"Some of the most persistent allegations of abuse have been made against the [interior ministry's] Wolf Brigade, many of whom were formerly in Saddam's Baathist forces."

The Wolf Brigade, which formed in October 2004, was trained by James Steele, a former US Army special forces operative who directed the US military mission in El Salvador at the height of that country's civil war.

The May 1, 2005 New York Times reported that the "template" for the US war in Iraq "is not Vietnam, with which it has often been compared, but El Salvador ... It is no coincidence that this new strategy is most visible in a paramilitary unit that has Steele as its main adviser; having been a central participant in the Salvador conflict. Steele knows how to organize a counterinsurgency campaign that is led by local forces."

While the interior ministry's US-trained and "adviser"-directed death squads have been "effective" in abducting, torturing and murdering thousands of unarmed Iraqi civilians each month this year, they have proven to be a dismal failure in combatting armed and well-organised groups such as the Sunni-based guerrilla units or Sadr's Mahdi militia.

Last month, for example, the Mahdi militia took control of the southeastern Iraqi city of Amarah following the forced withdrawal in August of 1800 British occupation troops. The October 21 British Guardian reported: "Yesterday morning the militia loyal to the Baghdad-based cleric Moqtada al Sadr demonstrated that fact — and the acute dilemma facing British and American military planners — in the most dramatic fashion.

"Residents described how fighters stormed three police stations in this city of 900,000 and blew them up. Around 800 black-clad militiamen with Kalashnikov rifles and rocket-propelled grenades patrolled the streets in commandeered police vehicles as others set up roadblocks on routes into the town ...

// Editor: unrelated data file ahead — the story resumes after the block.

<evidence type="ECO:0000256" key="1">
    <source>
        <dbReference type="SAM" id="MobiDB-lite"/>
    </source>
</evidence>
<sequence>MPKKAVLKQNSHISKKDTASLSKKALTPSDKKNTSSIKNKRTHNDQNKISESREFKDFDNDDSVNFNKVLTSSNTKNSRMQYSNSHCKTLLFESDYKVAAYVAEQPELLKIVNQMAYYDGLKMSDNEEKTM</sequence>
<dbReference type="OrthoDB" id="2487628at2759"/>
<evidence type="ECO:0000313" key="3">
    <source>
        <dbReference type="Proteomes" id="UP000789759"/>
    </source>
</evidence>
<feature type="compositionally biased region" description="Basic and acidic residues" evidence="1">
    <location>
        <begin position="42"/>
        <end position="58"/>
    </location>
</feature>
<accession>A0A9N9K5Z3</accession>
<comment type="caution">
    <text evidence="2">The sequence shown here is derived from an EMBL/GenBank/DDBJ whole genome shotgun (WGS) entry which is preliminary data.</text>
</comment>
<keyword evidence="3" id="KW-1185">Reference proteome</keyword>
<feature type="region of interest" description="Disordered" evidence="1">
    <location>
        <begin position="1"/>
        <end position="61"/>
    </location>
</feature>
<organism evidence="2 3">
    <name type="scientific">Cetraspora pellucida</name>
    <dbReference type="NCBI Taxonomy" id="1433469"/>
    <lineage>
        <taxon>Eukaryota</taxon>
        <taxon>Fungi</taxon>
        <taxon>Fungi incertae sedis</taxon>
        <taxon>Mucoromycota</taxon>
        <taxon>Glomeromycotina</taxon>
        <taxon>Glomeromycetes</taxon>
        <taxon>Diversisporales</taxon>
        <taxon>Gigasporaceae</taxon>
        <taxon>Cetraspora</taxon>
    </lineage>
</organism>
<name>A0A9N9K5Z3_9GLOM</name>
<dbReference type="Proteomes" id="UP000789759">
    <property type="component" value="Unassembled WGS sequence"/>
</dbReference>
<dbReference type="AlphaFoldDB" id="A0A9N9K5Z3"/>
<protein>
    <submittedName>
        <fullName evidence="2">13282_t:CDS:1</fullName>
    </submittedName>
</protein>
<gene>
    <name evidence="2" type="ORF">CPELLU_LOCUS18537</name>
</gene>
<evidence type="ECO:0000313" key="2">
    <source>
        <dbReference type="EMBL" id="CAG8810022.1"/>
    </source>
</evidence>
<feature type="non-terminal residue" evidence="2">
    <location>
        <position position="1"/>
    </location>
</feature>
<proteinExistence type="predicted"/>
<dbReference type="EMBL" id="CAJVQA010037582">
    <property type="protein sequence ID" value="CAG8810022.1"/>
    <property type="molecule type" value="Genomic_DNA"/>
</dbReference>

"Tensions had been rising since five men, including the brother of a local Mahdi militia leader, were allegedly abducted — some say arrested — by police on suspicion of involvement in the killing of a senior police intelligence officer, Qassim al Tamimi, who was also a member of the rival Badr brigade."

The Badr Organisation is the militia aligned with the Supreme Council of the Islamic Revolution in Iraq, the largest of the Islamist parties supporting Maliki's US-backed government.

"The Badr Brigades", Associated Press observed on October 29, "is seldom mentioned when the United States calls for Maliki to disband armed groups, perhaps because the Americans still see the militia's political leadership as a center of power that can be swayed to US policy goals."

The failure of Washington's "Salvador Option" to weaken either the Sunni-based resistance or the strength of Sadr's Shiite-based movement has led the Pentagon to turn back to greater reliance on its own troops.

The number of US troops in Iraq has been boosted from 127,000 in mid-July to 150,000 at the end of October through prolonging many units' tours of duty beyond their usual 12-month limit. The 19% increase brings the US occupation force to within 10,000 troops of its December 2005 all-time high.